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Research Article

Neonatal Exendin-4 Reduces Growth, Fat Deposition and Glucose Tolerance during Treatment in the Intrauterine Growth-Restricted Lamb

  • Kathryn L. Gatford equal contributor mail,

    equal contributor Contributed equally to this work with: Kathryn L. Gatford, Siti A. Sulaiman

    kathy.gatford@adelaide.edu.au

    Affiliations: Robinson Institute, University of Adelaide, Adelaide, South Australia, Australia, School of Paediatrics and Reproductive Health, University of Adelaide, Adelaide, South Australia, Australia

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  • Siti A. Sulaiman equal contributor,

    equal contributor Contributed equally to this work with: Kathryn L. Gatford, Siti A. Sulaiman

    Affiliations: Robinson Institute, University of Adelaide, Adelaide, South Australia, Australia, School of Paediatrics and Reproductive Health, University of Adelaide, Adelaide, South Australia, Australia

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  • Saidatul N. B. Mohammad,

    Affiliations: Robinson Institute, University of Adelaide, Adelaide, South Australia, Australia, School of Paediatrics and Reproductive Health, University of Adelaide, Adelaide, South Australia, Australia

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  • Miles J. De Blasio,

    Affiliations: Robinson Institute, University of Adelaide, Adelaide, South Australia, Australia, School of Paediatrics and Reproductive Health, University of Adelaide, Adelaide, South Australia, Australia

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  • M. Lyn Harland,

    Affiliations: Robinson Institute, University of Adelaide, Adelaide, South Australia, Australia, School of Paediatrics and Reproductive Health, University of Adelaide, Adelaide, South Australia, Australia

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  • Rebecca A. Simmons,

    Affiliation: Department of Pediatrics, Perelman School of Medicine, University of Pennsylvania, Philadelphia, Pennsylvania, United States of America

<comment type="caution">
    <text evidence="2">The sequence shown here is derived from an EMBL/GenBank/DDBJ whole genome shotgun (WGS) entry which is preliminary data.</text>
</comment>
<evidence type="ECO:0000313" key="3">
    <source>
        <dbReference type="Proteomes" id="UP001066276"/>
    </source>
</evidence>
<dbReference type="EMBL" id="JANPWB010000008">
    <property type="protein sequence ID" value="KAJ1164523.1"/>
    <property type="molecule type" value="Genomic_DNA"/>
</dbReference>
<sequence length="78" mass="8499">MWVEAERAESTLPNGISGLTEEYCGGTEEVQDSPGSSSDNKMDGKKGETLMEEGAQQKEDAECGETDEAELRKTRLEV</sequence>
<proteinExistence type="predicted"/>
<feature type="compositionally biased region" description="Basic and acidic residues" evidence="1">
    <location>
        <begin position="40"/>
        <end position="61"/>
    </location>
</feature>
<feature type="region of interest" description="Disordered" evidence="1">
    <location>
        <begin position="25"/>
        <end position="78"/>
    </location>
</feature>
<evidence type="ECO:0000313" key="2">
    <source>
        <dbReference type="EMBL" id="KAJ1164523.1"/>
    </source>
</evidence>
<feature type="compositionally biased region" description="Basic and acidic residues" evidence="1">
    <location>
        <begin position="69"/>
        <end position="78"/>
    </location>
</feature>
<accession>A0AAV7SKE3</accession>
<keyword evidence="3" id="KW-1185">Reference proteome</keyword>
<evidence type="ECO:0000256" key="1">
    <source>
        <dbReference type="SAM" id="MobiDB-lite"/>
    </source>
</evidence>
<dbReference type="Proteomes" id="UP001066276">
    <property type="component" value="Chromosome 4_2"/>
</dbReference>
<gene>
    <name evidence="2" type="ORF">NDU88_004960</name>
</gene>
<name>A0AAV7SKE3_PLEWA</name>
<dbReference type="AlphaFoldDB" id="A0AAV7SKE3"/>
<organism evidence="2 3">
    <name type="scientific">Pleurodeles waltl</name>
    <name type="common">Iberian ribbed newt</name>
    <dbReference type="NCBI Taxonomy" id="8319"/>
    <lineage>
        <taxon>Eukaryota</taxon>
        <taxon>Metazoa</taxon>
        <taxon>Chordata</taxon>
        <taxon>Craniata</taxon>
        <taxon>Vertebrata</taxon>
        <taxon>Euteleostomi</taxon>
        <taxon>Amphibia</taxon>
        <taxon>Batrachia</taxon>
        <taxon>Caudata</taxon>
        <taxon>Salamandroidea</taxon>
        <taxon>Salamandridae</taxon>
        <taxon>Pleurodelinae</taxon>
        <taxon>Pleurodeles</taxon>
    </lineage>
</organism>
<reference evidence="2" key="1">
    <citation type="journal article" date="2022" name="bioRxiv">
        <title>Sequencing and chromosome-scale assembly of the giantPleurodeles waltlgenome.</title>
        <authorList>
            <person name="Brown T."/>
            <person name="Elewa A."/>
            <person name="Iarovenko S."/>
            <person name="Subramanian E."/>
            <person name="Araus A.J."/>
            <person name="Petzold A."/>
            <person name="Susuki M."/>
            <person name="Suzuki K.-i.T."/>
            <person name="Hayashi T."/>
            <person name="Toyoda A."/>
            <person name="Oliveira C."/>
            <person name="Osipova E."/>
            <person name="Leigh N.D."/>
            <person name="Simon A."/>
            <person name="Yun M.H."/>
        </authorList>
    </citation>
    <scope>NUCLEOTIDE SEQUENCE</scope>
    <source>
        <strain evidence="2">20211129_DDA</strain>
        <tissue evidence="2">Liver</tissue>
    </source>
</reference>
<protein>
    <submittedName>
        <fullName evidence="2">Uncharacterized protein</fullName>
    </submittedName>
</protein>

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  • Julie A. Owens

    Affiliations: Robinson Institute, University of Adelaide, Adelaide, South Australia, Australia, School of Paediatrics and Reproductive Health, University of Adelaide, Adelaide, South Australia, Australia

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  • Published: February 12, 2013
  • DOI: 10.1371/journal.pone.0056553

Abstract

Background

IUGR increases the risk of type 2 diabetes mellitus (T2DM) in later life, due to reduced insulin sensitivity and impaired adaptation of insulin secretion. In IUGR rats, development of T2DM can be prevented by neonatal administration of the GLP-1 analogue exendin-4. We therefore investigated effects of neonatal exendin-4 administration on insulin action and β-cell mass and function in the IUGR neonate in the sheep, a species with a more developed pancreas at birth.

Methods

Twin IUGR lambs were injected s.c. daily with vehicle (IUGR+Veh, n = 8) or exendin-4 (1 nmol.kg-1, IUGR+Ex-4, n = 8), and singleton control lambs were injected with vehicle (CON, n = 7), from d 1 to 16 of age. Glucose-stimulated insulin secretion and insulin sensitivity were measured in vivo during treatment (d 12–14). Body composition, β-cell mass and in vitro insulin secretion of isolated pancreatic islets were measured at d 16.

Principal Findings

IUGR+Veh did not alter in vivo insulin secretion or insulin sensitivity or β-cell mass, but increased glucose-stimulated insulin secretion in vitro. Exendin-4 treatment of the IUGR lamb impaired glucose tolerance in vivo, reflecting reduced insulin sensitivity, and normalised glucose-stimulated insulin secretion in vitro. Exendin-4 also reduced neonatal growth and visceral fat accumulation in IUGR lambs, known risk factors for later T2DM.

Conclusions

Neonatal exendin-4 induces changes in IUGR lambs that might improve later insulin action. Whether these effects of exendin-4 lead to improved insulin action in adult life after IUGR in the sheep, as in the PR rat, requires further investigation.

Introduction

Small size at birth or intrauterine growth restriction (IUGR) consistently predicts increased risk of type 2 diabetes mellitus (T2DM) in human studies [1], [2], including independently of gestation length [3]. This relationship is consistent and significant, with ~18% of the lifetime risk of T2DM accounted for by poor growth before birth [4]. Impaired insulin sensitivity and inadequate insulin secretion are each implicated as contributing to this increased risk of T2DM in the IUGR human [1], [5], [6], [7].